For years, I’ve worried about school shootings but I never dreamed that I’d have to be concerned that the gun might inadvertently be brought into the school by the teacher. This is a terrible decision, and at the very least, this controversial idea deserves much more community input and discussion.
Instead, the school board members had already approached the sheriff and firearms trainers before reaching out to legal counsel, other districts, or the state Department of Education to find out the possible liabilities or ramifications of this idea. This shows a lack of understanding about process or forethought about the impact of decisions.
I have yet to speak to a single parent who wants their kids’ teachers carrying a gun in class. Yet these things are being planned and would have been voted into place at the January meeting had one of the board members not been absent. It’s ironic that the school board consider guns in the classroom less of a threat than a little piece of cloth.
Their priorities are backwards. These decisions are ill-informed, violate common sense, and show a disregard for child safety in favor of politics.
When each board member took their oath, they vowed to follow all federal and state laws. Yet three of them at the November meeting, and two of them at the January meeting, were not wearing a face mask at the school board meeting, on Tillamook School District property. This is a violation of both their oath and of state law. It is also a violation of Oregon state public meeting laws.
School board meetings are open to the public and are accessible via Zoom. Anyone can attend; I prefer Zoom so I will lessen my risk of exposure to COVID. At the last meeting, someone who was there in person was coughing while making public comment; she apologized and said she is getting over COVID. She wasn’t wearing a mask.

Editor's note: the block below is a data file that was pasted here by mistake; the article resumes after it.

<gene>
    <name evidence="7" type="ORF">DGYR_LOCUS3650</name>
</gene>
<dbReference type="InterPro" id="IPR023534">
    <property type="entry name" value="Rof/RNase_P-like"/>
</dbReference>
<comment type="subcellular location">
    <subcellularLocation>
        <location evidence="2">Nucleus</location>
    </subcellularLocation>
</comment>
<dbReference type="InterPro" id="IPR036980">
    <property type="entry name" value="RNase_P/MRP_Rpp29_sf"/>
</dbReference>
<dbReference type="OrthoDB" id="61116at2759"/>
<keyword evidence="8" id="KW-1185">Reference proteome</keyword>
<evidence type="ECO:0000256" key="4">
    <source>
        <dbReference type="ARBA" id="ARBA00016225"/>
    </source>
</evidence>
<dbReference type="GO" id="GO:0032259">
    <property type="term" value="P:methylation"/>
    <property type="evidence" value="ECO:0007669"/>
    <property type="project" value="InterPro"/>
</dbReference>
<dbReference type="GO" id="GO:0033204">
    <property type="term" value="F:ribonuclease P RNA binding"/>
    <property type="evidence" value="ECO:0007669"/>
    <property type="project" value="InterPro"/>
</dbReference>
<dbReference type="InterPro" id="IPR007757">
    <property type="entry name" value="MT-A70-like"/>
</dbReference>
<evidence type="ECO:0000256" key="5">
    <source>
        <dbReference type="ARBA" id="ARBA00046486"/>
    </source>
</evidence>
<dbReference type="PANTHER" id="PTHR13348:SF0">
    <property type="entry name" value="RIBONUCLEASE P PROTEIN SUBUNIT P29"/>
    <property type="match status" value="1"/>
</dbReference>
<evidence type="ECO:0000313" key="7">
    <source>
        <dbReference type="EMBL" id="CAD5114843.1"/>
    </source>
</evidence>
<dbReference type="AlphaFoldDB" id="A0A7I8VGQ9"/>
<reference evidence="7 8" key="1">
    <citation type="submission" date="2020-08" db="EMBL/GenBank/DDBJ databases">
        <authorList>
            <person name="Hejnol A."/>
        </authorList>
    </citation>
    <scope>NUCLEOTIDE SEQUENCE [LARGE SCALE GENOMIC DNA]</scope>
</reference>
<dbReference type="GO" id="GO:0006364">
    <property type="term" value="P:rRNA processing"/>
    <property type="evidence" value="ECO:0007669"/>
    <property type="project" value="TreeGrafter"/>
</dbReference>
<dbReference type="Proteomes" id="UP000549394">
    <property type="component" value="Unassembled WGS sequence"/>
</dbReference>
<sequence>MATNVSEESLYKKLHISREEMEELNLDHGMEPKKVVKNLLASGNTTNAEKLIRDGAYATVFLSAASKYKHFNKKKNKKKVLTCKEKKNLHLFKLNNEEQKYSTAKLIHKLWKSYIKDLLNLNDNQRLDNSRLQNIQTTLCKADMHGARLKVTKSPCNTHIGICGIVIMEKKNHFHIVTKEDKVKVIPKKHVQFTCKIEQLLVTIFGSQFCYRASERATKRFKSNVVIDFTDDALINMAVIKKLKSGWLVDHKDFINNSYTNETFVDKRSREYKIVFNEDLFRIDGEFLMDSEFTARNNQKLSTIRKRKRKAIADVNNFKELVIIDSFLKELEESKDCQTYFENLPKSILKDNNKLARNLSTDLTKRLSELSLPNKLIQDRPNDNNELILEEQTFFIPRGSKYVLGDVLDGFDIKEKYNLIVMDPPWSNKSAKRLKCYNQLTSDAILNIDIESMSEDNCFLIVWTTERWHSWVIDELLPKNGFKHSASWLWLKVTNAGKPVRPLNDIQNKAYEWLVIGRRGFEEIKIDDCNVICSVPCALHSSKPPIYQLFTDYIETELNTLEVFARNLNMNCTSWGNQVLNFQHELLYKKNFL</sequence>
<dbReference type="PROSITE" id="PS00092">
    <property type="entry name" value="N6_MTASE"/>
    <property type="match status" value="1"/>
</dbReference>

You don’t have to speak, or even be on camera if you want to attend. But if you are a Tillamook School District parent, I highly recommend that you become aware of what is happening in our tiny town right now as it will affect our children and community.
The bottom line is that not one of these decisions does anything to improve the quality of our children’s education. Nothing.
We need to all be concerned about decisions made without talking to legal counsel or following other due diligence. Willful resistance to following common sense rules and guidelines will give Tillamook a bad name and endanger children. Our kids deserve better than that.
The Board meets the second Monday of the month at 5:30 p.m. – February 14th is the next meeting. Meeting agendas are available on the Friday preceding the meeting, and the link to the meeting is posted on the school district’s website – https://www.tillamook.k12.or.us
Speak Out – Contact school board members – Several people have reached out to me, wondering what to do about the current situation with our local school board. The board stated in their meeting the other night that they want to hear from us. If you agree with me that we don’t need teachers packing guns in the classrooms, that equity policies handed down by the state should not be modified or eliminated, and that the district should follow state laws around masking, I encourage you to speak out.
Please consider attending school board meetings; they are available virtually so you don’t even have to leave your house. You can be off camera and muted but you will at least get to know first hand what’s going on. You can still speak during public comments even if you attend online. I know that’s not everyone’s thing, but there are other ways to speak out. For example, you can email them. Here’s their contact info:
Matt Petty: firstname.lastname@example.org
LaDonna Coon: email@example.com
Jesse Werner: firstname.lastname@example.org
Kris Lachenmeier: email@example.com
Kurt Mizee: firstname.lastname@example.org
You can send letters to the board via snail mail, which can be sent to 2510 First Street.
Finally, let others know! Many people aren’t aware this is happening. Writing letters to the editor of local papers, speaking out on social media, and word of mouth are all very important.
Our kids are counting on us. Please reach out to me with any questions.